Stand-up didn’t come naturally to comedian Mark Normand, born and raised in New Orleans.
After college, Normand headed for New York City, where he was dumped into the grueling and competitive circuit of stand-up in a city that breaks most aspiring acts. Awkward and stiff with discomfort, he worked six spots a night throughout the week, gradually numbing his nerves and learning to read a room. But Norman admits stage fright still challenges him, even now, after an eight-year career with spots on Conan, a semi-finalist appearance on “Last Comic Standing,” numerous accolades and tours with Amy Schumer. He still works several spots a night when not touring, worried that if he takes a break, his fear will grow too strong and stand-up will beat him.
Like most great observational comics, Normand writes material on his daily life, finding relevancy most often with young audiences from his troubles working low-wage jobs with a college degree and eking through the month with little more than a handful of dollar bills. He also found a rhythm talking about single life and relationships and navigating risky topics like race, religion, sexuality and gender in ways that get uncomfortably close to the line before finding our commonalities and landing the clever humor there.
Mark Normand is currently on tour in support of his debut stand-up album, “Still Got It!” He will perform at 10 p.m. Friday at Theatre 99, 280 Meeting St. Tickets are $15 at the door or online at www.etix.com. Go to www.theatre99.com or call 853-6687 for information.
Driven by a vision to create a contemporary theater company for the “discerning Charleston audience,” Kyle Barnette and Brian Porter founded What If? Productions nearly five years ago, drawing from many genres and producing material that challenges traditional theater norms.
Barnette and Porter, both actors and directors, worked with Charleston Stage and regional companies for the last several years before they created a professional company of their own to gain more control over content and production.
What If? introduced itself in 2010 with its debut production of “Hedwig and the Angry Inch,” which featured Porter in the role of Hedwig. From there the company has been on a hot streak, hosting plays, workshops, competitions and auditions throughout the year, while Porter and Barnette still find time to direct and act with Charleston Stage.
From the beginning, What If? has held an annual theater festival to help emerging talent develop scripts, produce shows and receive acting and writing advice. Playwrights from around the Southeast submit scripts to be judged by a panel. Three finalists earn a reading of their scripts before festival attendees, who will vote for a winner. The winning script will receive a full production to headline the following year’s festival.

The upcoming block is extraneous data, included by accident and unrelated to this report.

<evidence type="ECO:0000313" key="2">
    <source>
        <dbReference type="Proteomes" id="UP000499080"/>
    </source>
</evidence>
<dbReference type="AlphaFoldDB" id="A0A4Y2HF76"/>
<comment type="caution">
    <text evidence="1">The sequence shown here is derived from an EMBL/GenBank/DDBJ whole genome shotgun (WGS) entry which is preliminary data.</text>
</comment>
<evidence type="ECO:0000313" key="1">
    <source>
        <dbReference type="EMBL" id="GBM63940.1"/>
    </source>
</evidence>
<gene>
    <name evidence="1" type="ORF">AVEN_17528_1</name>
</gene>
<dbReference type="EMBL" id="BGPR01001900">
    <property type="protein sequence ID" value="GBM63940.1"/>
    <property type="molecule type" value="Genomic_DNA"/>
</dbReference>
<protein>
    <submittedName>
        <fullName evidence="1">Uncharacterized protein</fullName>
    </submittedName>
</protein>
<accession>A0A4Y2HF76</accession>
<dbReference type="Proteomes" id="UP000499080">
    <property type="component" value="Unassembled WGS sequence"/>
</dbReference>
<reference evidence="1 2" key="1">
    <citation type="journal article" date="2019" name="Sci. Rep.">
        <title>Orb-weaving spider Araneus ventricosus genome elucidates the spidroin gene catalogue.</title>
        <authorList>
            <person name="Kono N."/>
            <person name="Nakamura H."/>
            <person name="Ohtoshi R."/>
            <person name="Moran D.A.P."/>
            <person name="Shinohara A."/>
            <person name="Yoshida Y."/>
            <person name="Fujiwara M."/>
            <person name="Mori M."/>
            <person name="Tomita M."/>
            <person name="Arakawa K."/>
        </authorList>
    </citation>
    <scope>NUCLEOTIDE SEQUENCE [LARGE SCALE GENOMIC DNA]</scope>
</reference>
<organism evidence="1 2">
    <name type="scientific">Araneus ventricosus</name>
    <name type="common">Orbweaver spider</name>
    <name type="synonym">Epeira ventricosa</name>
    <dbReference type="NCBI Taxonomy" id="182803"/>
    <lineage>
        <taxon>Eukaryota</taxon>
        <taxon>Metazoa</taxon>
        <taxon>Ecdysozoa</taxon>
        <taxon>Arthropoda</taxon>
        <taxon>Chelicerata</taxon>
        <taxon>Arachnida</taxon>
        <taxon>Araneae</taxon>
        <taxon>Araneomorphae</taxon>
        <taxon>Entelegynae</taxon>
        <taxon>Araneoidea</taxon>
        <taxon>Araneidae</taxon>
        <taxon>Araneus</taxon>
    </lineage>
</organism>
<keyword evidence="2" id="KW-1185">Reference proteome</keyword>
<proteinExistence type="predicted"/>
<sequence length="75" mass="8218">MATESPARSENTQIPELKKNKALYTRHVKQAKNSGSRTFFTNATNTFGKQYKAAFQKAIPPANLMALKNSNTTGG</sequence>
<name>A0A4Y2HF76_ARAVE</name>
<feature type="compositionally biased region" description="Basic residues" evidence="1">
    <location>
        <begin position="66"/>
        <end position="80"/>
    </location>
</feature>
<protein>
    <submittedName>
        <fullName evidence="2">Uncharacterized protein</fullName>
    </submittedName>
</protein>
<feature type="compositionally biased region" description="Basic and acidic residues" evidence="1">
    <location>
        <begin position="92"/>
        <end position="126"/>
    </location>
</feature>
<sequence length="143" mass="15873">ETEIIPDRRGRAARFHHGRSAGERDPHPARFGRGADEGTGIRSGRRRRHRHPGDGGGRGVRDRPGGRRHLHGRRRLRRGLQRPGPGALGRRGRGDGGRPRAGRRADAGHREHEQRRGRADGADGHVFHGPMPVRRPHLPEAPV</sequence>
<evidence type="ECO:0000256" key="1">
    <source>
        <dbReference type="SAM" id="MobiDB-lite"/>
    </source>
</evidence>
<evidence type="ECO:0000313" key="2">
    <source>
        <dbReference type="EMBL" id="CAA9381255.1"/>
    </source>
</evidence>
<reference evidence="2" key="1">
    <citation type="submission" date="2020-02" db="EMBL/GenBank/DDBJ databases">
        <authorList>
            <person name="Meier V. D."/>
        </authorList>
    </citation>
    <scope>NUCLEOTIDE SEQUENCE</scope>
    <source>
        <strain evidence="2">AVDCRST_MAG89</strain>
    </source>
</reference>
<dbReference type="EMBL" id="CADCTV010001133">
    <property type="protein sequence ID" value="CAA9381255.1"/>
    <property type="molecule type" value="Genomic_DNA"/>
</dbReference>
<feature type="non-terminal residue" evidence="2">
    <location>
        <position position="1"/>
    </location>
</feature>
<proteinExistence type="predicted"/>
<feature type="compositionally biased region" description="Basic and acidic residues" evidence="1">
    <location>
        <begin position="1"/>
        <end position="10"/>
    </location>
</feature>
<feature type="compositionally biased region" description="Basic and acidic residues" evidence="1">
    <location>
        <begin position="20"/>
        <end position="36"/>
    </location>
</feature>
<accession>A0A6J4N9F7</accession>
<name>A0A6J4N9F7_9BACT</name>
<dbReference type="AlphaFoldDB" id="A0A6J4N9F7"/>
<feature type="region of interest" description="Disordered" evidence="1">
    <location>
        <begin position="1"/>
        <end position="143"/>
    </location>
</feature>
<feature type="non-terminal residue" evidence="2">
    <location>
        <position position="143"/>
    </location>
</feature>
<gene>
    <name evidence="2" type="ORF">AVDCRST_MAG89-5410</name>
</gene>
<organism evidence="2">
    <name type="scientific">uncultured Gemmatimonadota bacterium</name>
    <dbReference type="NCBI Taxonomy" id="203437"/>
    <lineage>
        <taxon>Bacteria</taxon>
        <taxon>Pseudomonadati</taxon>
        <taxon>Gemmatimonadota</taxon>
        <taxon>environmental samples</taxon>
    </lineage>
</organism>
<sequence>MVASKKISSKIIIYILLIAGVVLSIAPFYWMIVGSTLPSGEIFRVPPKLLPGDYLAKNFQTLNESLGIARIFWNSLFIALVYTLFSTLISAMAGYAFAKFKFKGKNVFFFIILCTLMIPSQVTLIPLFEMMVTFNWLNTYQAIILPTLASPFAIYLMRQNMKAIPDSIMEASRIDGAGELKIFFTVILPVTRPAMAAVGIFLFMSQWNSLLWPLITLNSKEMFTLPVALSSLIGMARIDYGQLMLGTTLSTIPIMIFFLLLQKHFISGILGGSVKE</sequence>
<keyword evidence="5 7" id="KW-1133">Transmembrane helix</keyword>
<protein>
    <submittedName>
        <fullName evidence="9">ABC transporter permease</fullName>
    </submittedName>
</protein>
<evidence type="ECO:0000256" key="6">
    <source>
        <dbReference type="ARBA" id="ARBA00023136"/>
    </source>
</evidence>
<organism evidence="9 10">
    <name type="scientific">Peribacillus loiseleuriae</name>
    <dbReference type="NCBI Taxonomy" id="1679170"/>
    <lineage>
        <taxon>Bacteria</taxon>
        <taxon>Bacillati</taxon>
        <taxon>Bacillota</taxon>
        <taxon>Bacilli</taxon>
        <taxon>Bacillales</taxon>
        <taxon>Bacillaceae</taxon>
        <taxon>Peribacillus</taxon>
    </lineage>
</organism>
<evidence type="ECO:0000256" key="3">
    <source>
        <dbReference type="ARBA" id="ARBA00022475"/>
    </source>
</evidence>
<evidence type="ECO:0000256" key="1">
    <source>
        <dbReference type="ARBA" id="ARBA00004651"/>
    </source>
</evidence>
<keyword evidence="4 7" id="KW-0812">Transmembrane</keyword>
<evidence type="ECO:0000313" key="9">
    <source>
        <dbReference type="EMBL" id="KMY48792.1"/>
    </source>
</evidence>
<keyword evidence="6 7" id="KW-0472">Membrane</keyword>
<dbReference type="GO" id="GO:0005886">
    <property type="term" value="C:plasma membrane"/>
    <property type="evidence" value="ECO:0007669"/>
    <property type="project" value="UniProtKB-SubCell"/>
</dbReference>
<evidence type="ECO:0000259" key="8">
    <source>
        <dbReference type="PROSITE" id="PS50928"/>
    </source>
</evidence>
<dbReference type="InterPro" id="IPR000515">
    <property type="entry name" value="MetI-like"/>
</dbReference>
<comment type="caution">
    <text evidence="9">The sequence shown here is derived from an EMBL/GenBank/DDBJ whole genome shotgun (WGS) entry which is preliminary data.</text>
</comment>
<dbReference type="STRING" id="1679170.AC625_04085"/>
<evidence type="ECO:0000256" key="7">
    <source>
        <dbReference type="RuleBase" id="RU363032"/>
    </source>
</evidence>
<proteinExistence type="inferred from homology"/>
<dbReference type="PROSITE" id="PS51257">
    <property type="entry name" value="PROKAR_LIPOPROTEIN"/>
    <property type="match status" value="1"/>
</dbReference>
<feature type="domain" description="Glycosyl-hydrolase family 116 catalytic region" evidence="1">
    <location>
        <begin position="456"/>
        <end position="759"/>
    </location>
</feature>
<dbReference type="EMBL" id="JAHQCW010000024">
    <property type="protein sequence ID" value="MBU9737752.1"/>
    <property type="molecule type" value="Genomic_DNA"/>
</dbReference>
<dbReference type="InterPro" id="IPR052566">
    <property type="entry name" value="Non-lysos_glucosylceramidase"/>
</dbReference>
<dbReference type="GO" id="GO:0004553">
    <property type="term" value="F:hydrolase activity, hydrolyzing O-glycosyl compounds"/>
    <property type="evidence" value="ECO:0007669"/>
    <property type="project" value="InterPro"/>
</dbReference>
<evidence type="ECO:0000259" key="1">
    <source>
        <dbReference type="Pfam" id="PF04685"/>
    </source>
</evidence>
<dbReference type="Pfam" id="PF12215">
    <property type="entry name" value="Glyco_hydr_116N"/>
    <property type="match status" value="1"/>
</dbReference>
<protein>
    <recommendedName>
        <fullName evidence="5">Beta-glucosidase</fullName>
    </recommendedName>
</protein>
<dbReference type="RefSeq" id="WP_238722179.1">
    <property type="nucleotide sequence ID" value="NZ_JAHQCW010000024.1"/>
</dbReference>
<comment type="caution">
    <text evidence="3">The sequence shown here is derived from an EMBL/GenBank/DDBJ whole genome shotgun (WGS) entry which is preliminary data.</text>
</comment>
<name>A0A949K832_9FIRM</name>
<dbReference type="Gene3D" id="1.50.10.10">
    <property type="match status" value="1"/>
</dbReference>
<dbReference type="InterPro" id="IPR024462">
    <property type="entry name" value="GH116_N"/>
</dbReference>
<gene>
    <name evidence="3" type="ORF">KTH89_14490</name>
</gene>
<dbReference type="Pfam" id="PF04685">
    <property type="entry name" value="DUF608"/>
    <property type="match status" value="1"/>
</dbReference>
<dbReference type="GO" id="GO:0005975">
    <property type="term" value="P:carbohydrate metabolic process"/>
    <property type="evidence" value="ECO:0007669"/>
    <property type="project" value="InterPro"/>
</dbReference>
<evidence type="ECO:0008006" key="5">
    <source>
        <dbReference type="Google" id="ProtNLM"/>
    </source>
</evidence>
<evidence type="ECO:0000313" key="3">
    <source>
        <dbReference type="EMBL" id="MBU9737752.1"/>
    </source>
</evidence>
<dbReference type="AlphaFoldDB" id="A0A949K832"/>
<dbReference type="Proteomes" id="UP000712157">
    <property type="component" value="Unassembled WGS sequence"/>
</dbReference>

The festival’s Play Fest Day will be held Saturday and features a full afternoon and evening of workshops, performances and readings from “The Poetry of Craigslist” by local actors and comedians. Day passes to all events are available for $30 (includes box lunch from Normandy Farms), or attendees can pay per event.
This year’s headlining play, “How to Field Dress an Android,” is the sci-fi/futurist tale of a young man’s moral and physical struggles to save his dying wife, complicated by a world in which humans are forced to hunt androids for parts and survival. The production is based on Irene Pynn’s winning script from last year’s playwrights competition and is directed by Darryl Laplante, with Barnette serving as artistic director.
The play will open Thursday with performances on Friday and Sunday and the following weekend. Friday and Saturday’s shows are set for a 7:30 p.m. curtain; Sunday’s is 5 p.m.. Tickets are $20, $15 with student ID, and can be purchased at the Threshold Repertory Theatre box office, 84 ½ Society St., or online at www.brownpapertickets.com. Go to www.whatifproductions.org or call 225-0119 for more information.
Art Forms and Theatre Concepts, Inc. will hold auditions for its upcoming production of Lydia R. Diamond’s Broadway hit “Stick Fly” this week.
Under the guidance of founding artistic director Arthur L. Gilliard, AFTC produces roughly four plays a year and focuses primarily on material from respected playwrights examining the African-American experience. The company also conducts annual workshops on theater techniques and offers acting classes designed for community members from beginners to advanced.
“Stick Fly” tells the story of the LeVays, an affluent African American family whose sons, Kent and Flip, arrive at the family home in Martha’s Vineyard to introduce their girlfriends, Kimber and Taylor, to their father, Joe, and Cheryl, the teenage daughter of the family’s longtime housekeeper. Tensions rise as Taylor, an academic whose absent father, a well-known novelist, left lasting conflicts, grapples with the family’s wealthy lifestyle and confers with Kimber, a self-described WASP, on her position as an inner-city schoolteacher. The play confronts issues on race, class, privilege and family and is looking for three males and two females ahead of its fall debut at the Dock Street Theatre as part of the MOJA Arts Festival.
Auditions will be held at the AFTC rehearsal space, 2023 Reynolds Ave., in North Charleston 6 p.m. Tuesday and noon July 18. Auditioners are asked to bring a head shot, resume and a prepared monologue. Call 843-329-9978 to reserve an audition time. For more information on Art Forms and Theatre Concepts, visit www.aftcinc.com.